Research

BMBF-Project “Social, ethical and regulatory aspects of ‘citizen science’ in biomedicine and bioscience”

 

Cooperation with the Department of Social Science, Health, and Medicine, King’s College London

Funder: German Federal Ministry of Education and Research (BMBF)

People: Prof. Barbara Prainsack, King’s College; Prof. Alena Buyx, Kiel University; Dr. Amelia Fiske, Kiel University; Dr. Lorenzo Del Savio, Kiel University/King’s College

Blog: citizenbiomedicine.wordpress.com

Science has always taken place inside and outside the boundaries of established scientific institutions. While some forms of ‘citizen science’ (CS) date back to amateur natural history in the 18th and 19th century, opening up the practice of science to wider ranges of people is a result of deep-seated socio-technical changes. Online platforms in particular have facilitated the sharing of information, expertise, and tasks. The production of a wealth of personal data -- e.g. with mobile devices and wearables --  is increasingly seen as a strategic asset for research, especially in the life and health sciences. Countercultures and the Open Science movement are challenging the current organization of science and what are often perceived as its ‘elitist’ practices and modes of funding. There is also experimentation with new legal arrangements regarding intellectual property, patents, and the access to knowledge. Due to the long tradition of patient activism, and due to currently emerging ‘big data’-approaches in biomedicine and the health sciences, CS is seen by many as potentially very helpful in these fields. Data and sample collection, the surveillance of epidemics, and even the design of clinical trials and analyses are being devolved to patients and the ‘crowd’.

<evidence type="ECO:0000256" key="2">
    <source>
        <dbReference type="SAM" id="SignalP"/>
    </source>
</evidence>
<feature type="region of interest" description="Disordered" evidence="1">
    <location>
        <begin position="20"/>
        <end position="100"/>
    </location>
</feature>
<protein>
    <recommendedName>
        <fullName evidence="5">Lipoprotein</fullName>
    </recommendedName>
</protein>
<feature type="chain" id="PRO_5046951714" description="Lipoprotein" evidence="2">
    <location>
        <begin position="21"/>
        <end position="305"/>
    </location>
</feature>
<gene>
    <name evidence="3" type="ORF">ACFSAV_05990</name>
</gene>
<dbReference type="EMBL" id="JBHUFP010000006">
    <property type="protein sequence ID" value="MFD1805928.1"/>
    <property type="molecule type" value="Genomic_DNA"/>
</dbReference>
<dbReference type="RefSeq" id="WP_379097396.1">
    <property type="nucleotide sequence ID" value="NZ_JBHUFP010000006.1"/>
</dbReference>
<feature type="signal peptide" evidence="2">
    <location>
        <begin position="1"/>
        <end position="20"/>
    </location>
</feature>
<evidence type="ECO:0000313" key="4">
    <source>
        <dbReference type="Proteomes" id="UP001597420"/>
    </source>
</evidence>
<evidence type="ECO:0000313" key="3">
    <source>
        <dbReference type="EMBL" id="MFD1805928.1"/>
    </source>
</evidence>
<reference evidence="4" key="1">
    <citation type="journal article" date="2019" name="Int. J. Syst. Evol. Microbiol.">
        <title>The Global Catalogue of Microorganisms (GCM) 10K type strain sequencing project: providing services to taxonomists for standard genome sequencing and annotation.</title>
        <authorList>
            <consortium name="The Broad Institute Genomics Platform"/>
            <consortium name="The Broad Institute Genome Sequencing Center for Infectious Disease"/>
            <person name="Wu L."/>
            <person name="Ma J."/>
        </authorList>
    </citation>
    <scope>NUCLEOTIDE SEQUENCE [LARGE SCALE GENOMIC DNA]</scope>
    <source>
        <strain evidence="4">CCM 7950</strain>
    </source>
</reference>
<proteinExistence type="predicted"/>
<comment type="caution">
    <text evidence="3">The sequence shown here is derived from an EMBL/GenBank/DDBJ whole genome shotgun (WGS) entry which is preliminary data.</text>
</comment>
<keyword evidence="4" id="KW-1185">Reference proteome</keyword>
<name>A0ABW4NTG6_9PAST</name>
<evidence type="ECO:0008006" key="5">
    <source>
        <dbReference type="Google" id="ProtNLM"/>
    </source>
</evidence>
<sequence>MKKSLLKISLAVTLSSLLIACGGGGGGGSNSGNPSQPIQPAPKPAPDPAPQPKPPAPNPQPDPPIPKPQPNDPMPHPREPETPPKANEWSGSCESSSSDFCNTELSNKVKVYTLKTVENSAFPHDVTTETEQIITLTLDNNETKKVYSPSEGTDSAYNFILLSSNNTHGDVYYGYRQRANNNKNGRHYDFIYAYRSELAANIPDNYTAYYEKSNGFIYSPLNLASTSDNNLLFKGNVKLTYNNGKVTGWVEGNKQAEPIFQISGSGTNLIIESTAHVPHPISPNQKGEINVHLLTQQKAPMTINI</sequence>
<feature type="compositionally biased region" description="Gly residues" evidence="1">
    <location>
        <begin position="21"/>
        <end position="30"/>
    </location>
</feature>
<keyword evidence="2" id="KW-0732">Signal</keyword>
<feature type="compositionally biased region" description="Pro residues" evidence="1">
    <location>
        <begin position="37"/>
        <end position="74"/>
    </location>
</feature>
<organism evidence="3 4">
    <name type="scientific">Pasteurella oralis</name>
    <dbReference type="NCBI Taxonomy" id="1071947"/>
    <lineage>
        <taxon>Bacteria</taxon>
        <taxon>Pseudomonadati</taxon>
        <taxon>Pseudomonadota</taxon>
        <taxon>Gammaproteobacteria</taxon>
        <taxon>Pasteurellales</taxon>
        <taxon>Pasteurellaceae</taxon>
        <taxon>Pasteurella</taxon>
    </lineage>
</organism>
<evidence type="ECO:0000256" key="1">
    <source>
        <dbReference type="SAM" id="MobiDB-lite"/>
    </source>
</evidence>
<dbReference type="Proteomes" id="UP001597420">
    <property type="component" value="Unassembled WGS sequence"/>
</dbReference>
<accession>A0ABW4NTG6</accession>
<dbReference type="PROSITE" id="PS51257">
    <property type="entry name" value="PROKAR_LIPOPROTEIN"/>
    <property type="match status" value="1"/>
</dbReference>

Early literature on public participation in science focused on the educational opportunities of citizens’ engagement and on democratic concerns regarding the responsiveness of science to the needs, preferences and values of citizens. Within the theoretical parts of the project, we will build on this literature; mapping how CS overlaps with other emerging phenomena and concepts such as lifetracking, patient self-care, etc. We will look at underlying social and technological developments and trends, and examine how CS is sometimes expected to produce better knowledge than ‘traditional’ science, how ‘better’ is defined in the first place, and what such debates can tell us about shifting understandings of ‘traditional’ and ‘emerging’ forms of science. 

As part of the more empirical parts of the project, we will investigate the structure, focus, and impact of CS initiatives in biomedicine and society and analyse the various forms of citizens’ involvement with scientific practice, using a case study approach. Aspects to consider will include the degree of agency, participation and control that ‘citizen scientists’ have in research planning and design, the production and evaluation of scientific results, and the public and commercial use of the knowledge they contribute to produce. Based on both our findings and our theoretical analysis, we will then discuss ethical and regulatory implications of the emerging field of CS in biomedicine and health science.

Amelia Fiske, PhD, is a senior research fellow at the Division of Biomedical Ethics. She works at the intersection of Medical Anthropology, Science and Technology Studies, and Political Ecologies. Her current work investigates the social, ethical, and regulatory aspects of citizen science in biomedicine.

Amelia holds a PhD in Cultural Anthropology from the University of North Carolina at Chapel Hill.